Create Account | Sign In: Author or Forum

 
 
News  |  Journals  |  Conferences  |  Blogs  |  Articles  |  Forums  |  Twitter    
 

 Headlines:

 

Category: Asthma | Allergy | News

Back to Health News

Many Asthmatics Do Well on Food-Allergy Tests, Study Finds

Last Updated: March 04, 2012.

 

Less likely to have a bad reaction during an oral food-allergy test

Share |

Comments: (0)

Tell-a-Friend

 

  Related
 
Less likely to have a bad reaction during an oral food-allergy test.

SUNDAY, March 4 (HealthDay News) -- People with asthma fare better on a type of food-allergy test called a "food challenge" than non-asthmatics, new research suggests.

Food challenges involve people suspected of having a food allergy eating small amounts of the food orally to see if they have an allergic reaction. If there is no reaction, the person eats increasing amounts of the food to determine if they can safely eat it.

In the study, researchers from the Medical College of Wisconsin and the Children's Hospital of Wisconsin reviewed the charts of 105 patients with food allergies who ranged in age from 9 months to 74 years old. About three-quarters of the patients had asthma.

About 21 percent of those who didn't have asthma failed food challenges, meaning they had a reaction such as hives, cough or wheezing after being exposed to the food. Less than 13 percent of the asthmatic patients failed the food challenge.

"A diagnosis of asthma was not associated with a higher food-challenge failure rate, which suggests that food challenges should be encouraged in this population," senior study author Dr. Monica Vasudev said in a news release from the American Academy of Allergy, Asthma and Immunology (AAAAI).

The study was scheduled to be presented March 4 at the AAAAI annual meeting in Orlando, Fla. Data and conclusions should be viewed as preliminary until published in a peer-reviewed journal.

The study authors noted that doctors and patients may be worried that having asthma means having an elevated risk of allergic reactions.

"We wanted to review the results of food challenges because the tendency may be to avoid them due to concern of a reaction, and this is especially true in patients with a history of asthma," study first author Carrie Lee noted in the release.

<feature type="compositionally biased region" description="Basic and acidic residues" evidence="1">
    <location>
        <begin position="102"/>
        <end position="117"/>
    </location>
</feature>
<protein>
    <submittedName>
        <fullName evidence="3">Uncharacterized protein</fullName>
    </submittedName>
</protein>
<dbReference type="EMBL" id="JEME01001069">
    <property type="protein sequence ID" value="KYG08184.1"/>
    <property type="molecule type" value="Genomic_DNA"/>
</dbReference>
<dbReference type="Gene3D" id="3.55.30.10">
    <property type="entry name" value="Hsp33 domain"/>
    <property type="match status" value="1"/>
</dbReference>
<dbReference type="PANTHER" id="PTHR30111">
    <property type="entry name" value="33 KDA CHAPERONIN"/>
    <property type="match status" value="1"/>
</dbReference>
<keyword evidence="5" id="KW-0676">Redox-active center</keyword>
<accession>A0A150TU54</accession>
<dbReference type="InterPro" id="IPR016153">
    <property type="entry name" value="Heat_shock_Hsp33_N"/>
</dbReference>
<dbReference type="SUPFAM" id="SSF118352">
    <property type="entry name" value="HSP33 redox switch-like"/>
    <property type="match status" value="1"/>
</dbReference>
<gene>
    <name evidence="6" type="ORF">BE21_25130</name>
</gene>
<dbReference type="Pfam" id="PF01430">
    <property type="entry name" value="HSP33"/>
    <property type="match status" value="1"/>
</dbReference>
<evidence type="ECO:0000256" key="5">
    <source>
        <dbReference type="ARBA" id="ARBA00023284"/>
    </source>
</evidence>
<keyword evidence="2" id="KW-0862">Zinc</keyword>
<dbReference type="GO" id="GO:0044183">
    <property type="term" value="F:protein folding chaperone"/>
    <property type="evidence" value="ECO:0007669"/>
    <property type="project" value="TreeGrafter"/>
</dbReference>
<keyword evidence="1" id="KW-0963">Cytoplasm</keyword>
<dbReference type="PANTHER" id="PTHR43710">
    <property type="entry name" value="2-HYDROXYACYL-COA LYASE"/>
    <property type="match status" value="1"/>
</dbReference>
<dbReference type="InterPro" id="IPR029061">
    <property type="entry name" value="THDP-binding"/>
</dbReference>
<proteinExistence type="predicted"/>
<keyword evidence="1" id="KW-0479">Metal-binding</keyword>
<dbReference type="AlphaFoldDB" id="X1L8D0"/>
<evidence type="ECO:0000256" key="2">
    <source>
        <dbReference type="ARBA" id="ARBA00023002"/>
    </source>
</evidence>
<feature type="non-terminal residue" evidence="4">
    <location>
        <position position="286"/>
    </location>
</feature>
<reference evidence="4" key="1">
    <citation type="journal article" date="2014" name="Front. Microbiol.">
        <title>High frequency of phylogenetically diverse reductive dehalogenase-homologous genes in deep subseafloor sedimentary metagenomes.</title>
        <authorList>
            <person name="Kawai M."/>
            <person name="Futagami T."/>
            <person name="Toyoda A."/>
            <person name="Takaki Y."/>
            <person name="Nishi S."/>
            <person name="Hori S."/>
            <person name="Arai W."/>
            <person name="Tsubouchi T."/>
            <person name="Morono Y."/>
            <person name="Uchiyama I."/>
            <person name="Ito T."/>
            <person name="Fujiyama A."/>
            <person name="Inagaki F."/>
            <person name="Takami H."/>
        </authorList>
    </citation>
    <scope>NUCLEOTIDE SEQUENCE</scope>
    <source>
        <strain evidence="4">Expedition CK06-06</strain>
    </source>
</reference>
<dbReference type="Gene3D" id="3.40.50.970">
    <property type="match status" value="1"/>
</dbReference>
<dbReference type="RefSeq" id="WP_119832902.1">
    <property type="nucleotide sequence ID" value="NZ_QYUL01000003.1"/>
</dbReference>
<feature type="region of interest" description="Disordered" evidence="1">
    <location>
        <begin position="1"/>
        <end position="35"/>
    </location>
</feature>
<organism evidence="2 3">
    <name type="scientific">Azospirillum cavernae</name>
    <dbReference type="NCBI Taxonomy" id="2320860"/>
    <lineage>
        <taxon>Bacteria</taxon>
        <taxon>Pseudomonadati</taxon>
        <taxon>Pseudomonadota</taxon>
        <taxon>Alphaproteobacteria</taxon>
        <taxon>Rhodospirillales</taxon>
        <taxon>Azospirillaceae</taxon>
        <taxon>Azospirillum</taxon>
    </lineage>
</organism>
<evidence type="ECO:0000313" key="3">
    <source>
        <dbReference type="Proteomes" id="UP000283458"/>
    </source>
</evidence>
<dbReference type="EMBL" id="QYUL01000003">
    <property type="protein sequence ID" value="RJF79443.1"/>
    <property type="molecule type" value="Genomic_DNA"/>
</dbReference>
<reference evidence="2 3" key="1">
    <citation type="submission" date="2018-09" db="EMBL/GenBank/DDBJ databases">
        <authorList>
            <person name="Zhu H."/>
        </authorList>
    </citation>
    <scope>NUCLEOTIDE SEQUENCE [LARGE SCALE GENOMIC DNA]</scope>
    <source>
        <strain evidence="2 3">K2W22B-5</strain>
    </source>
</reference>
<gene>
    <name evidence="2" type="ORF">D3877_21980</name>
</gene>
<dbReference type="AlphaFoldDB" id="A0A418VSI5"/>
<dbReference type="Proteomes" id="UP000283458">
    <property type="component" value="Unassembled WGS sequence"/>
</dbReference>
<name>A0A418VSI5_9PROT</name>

Food challenges, she added, "should always be performed under supervised medical care with use of an established protocol."

More information

The Food Allergy Initiative has more on food allergies.

SOURCE: American Academy of Allergy, Asthma and Immunology, news release, March 4, 2012

Copyright © 2012 HealthDay. All rights reserved.


Previous: Many Pilots, Truck Drivers Sleep-Deprived, Survey Finds Next: Heavy Kids May Not Respond as Well to Asthma Meds

Reader comments on this article are listed below. Review our comments policy.


Submit your opinion:

Name:

Email:

Location:

URL:

Remember my personal information

Notify me of follow-up comments?

advertisement.gif (61x7 -- 0 bytes)
 

Are you a Doctor, Pharmacist, PA or a Nurse?

Join the Doctors Lounge online medical community

  • Editorial activities: Publish, peer review, edit online articles.

  • Ask a Doctor Teams: Respond to patient questions and discuss challenging presentations with other members.

Doctors Lounge Membership Application

 
     

 advertisement.gif (61x7 -- 0 bytes)

 

 

Useful Sites
MediLexicon
  Tools & Services: Follow DoctorsLounge on Twitter Follow us on Twitter | RSS News | Newsletter | Contact us
Copyright © 2001-2014
Doctors Lounge.
All rights reserved.

Medical Reference:
Diseases | Symptoms
Drugs | Labs | Procedures
Software | Tutorials

Advertising
Links | Humor
Forum Archive
CME | Conferences

Privacy Statement
Terms & Conditions
Editorial Board
About us | Email

This website is certified by Health On the Net Foundation. Click to verify. This site complies with the HONcode standard for trustworthy health information:
verify here.